Due to COVID-19 pandemic, many employees have incurred unexpected health and dependent care costs that go far beyond the usual run-of-the-mill expenses.
Give your employees more flexibility. Amend your company’s flexible spending account (FSA) plan to take advantage of liberalized rules.
The IRS has just issued new guidelines for FSAs in 2020. (IRS Notice 2020-29, 5/12/20).
Like a 401(k) plan, an FSA is funded with pre-tax dollars, so there are significant tax savings for employees. Employees direct employers to allocate part of their wages to their accounts, within certain limits, to be used to pay for qualified expenses.
Furthermore, the employer does not have to pay Social Security and Medicare (FICA) taxes or federal unemployment (FUTA) tax on amounts contributed to FSAs. Those benefits may offset some or all the cost of administering the plan. Plus, FSAs are good for employee morale. Result: It’s a win-win for employees and employers.
An FSA can be funded to provide for either healthcare or dependent care expenses. Some companies offer both types of FSAs. Although the rules vary slightly between the two, the basic premise is the same. Distributions paid for qualified expenses – for example, to have LASIK eye surgery or to pay a daycare center – are tax free. But withdrawals made for nonqualified expenses are fully taxable.
The annual contribution limit for a dependent care FSA is $5,000. Note: This figure is not indexed for inflation. Be aware, however, of the “use-it-or-lose-it rule.” If a participant does not empty out his or her account by the end of the plan year, the unused balance is generally forfeited. However, an employer can choose to allow a grace period of as long as 2½ months following the end of the plan year. In other words, the grace period for the 2020 plan year can extend through March 15, 2021, if the plan allows that.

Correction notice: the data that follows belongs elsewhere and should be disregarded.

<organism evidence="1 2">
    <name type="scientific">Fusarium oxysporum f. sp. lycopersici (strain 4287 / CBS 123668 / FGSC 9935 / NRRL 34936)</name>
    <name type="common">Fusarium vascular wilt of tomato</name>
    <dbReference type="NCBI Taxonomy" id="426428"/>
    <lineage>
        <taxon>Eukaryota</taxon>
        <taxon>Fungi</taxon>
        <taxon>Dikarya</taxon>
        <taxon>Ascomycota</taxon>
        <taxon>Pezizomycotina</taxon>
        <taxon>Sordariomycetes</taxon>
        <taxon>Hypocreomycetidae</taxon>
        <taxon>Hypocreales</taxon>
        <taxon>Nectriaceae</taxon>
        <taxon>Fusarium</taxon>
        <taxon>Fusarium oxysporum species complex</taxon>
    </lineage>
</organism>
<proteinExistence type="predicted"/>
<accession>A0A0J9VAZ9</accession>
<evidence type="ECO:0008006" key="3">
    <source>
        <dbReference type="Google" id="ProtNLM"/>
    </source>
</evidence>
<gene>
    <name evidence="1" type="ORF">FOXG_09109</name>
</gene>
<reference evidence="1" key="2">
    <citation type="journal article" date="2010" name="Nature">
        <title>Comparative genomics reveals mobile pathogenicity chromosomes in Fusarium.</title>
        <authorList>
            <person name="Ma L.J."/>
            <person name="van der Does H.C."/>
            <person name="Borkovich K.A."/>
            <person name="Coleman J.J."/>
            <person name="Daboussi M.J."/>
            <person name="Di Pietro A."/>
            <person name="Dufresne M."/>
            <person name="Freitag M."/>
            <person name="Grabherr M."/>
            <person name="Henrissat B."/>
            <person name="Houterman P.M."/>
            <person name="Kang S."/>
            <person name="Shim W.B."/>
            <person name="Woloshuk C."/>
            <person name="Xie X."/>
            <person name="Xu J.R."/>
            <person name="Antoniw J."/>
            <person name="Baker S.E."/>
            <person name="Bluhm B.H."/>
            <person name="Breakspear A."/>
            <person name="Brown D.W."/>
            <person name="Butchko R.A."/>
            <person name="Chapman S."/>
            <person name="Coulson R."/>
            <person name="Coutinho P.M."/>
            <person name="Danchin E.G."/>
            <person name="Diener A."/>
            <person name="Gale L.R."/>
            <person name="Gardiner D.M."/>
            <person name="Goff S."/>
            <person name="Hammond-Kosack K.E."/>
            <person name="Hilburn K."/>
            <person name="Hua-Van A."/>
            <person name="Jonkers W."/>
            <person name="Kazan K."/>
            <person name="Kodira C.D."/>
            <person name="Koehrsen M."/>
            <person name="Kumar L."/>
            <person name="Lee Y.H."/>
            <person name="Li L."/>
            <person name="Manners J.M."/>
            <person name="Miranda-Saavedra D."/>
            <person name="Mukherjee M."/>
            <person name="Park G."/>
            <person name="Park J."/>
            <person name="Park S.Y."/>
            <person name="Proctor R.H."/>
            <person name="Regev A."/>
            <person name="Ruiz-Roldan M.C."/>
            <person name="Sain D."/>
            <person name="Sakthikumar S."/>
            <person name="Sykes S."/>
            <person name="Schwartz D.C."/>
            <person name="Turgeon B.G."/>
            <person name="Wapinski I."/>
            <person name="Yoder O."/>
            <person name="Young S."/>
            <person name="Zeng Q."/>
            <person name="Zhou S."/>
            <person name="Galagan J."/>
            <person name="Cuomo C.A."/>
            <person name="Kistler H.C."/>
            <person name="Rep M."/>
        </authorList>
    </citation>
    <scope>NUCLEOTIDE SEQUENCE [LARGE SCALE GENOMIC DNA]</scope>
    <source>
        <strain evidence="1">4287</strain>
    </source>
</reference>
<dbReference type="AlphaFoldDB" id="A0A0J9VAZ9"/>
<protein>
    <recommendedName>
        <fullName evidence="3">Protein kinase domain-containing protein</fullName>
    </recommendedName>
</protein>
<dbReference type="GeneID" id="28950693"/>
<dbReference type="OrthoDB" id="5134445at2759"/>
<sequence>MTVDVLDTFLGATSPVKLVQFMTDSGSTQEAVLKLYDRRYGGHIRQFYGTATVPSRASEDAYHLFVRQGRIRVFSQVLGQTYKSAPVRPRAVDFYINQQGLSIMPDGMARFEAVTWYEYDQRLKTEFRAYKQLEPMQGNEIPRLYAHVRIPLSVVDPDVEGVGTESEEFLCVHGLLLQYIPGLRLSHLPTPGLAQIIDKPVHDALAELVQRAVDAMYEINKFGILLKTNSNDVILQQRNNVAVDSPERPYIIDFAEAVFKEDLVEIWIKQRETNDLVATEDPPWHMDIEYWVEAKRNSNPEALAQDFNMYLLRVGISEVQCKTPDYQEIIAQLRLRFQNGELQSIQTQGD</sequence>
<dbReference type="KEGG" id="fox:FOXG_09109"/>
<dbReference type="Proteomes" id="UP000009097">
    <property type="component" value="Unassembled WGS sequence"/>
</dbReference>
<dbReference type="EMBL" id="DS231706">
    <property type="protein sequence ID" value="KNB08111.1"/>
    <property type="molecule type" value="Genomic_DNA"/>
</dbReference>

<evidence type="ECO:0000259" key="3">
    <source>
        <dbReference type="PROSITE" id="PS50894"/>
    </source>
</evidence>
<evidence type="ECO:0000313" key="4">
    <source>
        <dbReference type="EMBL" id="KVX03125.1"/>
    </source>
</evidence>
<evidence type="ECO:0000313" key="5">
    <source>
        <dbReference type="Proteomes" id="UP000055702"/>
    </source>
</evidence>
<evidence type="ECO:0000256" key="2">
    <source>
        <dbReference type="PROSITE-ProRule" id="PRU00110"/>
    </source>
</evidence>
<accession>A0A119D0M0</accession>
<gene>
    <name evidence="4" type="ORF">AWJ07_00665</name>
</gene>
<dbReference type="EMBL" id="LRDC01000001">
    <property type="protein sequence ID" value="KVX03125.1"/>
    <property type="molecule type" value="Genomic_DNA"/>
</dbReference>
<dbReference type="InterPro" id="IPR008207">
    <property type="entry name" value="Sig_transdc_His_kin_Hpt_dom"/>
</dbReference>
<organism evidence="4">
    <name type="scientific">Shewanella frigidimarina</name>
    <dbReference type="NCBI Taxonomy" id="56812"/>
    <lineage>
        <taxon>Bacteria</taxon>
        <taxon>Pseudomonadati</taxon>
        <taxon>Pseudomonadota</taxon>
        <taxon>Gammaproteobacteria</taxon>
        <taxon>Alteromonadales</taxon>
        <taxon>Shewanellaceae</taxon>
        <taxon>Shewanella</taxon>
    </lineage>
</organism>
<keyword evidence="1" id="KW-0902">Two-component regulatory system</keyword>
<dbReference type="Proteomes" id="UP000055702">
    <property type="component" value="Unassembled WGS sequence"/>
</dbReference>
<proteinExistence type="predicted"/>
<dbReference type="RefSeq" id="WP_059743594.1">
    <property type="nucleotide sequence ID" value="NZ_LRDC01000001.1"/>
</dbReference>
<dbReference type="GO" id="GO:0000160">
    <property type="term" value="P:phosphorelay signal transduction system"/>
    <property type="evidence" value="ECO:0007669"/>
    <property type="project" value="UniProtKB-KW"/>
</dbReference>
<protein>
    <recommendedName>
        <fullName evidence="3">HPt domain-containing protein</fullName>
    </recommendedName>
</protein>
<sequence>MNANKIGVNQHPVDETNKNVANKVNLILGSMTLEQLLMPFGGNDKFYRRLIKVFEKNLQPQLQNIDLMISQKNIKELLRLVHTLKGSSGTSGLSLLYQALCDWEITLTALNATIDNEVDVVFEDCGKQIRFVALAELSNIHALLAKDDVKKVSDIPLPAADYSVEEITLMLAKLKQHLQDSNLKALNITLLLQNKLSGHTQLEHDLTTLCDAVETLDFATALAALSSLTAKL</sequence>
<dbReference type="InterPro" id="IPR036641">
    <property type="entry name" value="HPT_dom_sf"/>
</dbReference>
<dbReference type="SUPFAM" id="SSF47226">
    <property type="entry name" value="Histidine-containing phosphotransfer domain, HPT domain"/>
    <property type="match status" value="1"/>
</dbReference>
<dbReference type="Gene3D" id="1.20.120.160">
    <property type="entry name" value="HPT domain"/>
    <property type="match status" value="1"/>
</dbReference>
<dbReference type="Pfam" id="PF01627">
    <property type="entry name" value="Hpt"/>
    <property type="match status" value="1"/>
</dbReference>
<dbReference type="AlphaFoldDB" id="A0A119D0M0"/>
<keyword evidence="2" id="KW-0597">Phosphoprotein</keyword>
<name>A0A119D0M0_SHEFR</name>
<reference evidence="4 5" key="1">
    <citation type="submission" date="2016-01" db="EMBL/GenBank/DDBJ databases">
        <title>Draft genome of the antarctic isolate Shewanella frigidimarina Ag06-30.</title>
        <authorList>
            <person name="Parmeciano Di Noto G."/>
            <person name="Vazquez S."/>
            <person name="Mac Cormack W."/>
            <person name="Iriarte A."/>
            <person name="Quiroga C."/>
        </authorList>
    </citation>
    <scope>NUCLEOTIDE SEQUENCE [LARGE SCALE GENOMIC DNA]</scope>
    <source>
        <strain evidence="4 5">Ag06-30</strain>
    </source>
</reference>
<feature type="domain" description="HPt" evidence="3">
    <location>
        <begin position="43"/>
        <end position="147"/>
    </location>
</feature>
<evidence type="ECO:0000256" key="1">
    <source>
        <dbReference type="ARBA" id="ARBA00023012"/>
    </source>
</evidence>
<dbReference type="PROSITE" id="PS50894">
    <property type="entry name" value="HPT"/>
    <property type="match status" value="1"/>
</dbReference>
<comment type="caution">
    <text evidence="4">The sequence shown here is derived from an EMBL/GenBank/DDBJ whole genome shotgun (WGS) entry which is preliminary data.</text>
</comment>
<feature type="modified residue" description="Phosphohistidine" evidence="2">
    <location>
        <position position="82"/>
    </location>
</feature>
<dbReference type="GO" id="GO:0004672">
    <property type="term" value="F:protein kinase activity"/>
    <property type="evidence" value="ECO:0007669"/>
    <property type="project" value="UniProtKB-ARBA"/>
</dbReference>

Alternatively, an employer can allow FSA participants to carry over up to $500 of unused funds to the following year. Any excess is forfeited. For example, if an employee carried over $500 from 2019 and used an extra $400 in 2020, he or she loses $100.
An employer can allow the grace period or the carryover, but not both. The employer is not required to allow either.
Generally, an election relating to an FSA must be made before the first day of the plan year and is irrevocable. However, regulations allow for extenuating circumstances. Due to the COVID-19 health crisis, the new IRS notice allows employees participating in an FSA to revoke an election, make a new election or decrease or increase an existing election.
Election changes are usually prospective, but the IRS is allowing employees to benefit from these changes retroactive to January 1, 2020.
In addition, the new notice provides an option for employees to use leftover balances from the 2019 plan year to pay for expenses incurred after March 15, 2020. Finally, the IRS will now index the allowable carryover amount for inflation. The inflation adjusted carryover limit for 2020 is $550. If an employer decides to go along with these changes, it will require significant amendments to the plan.
Small Business Tax Strategies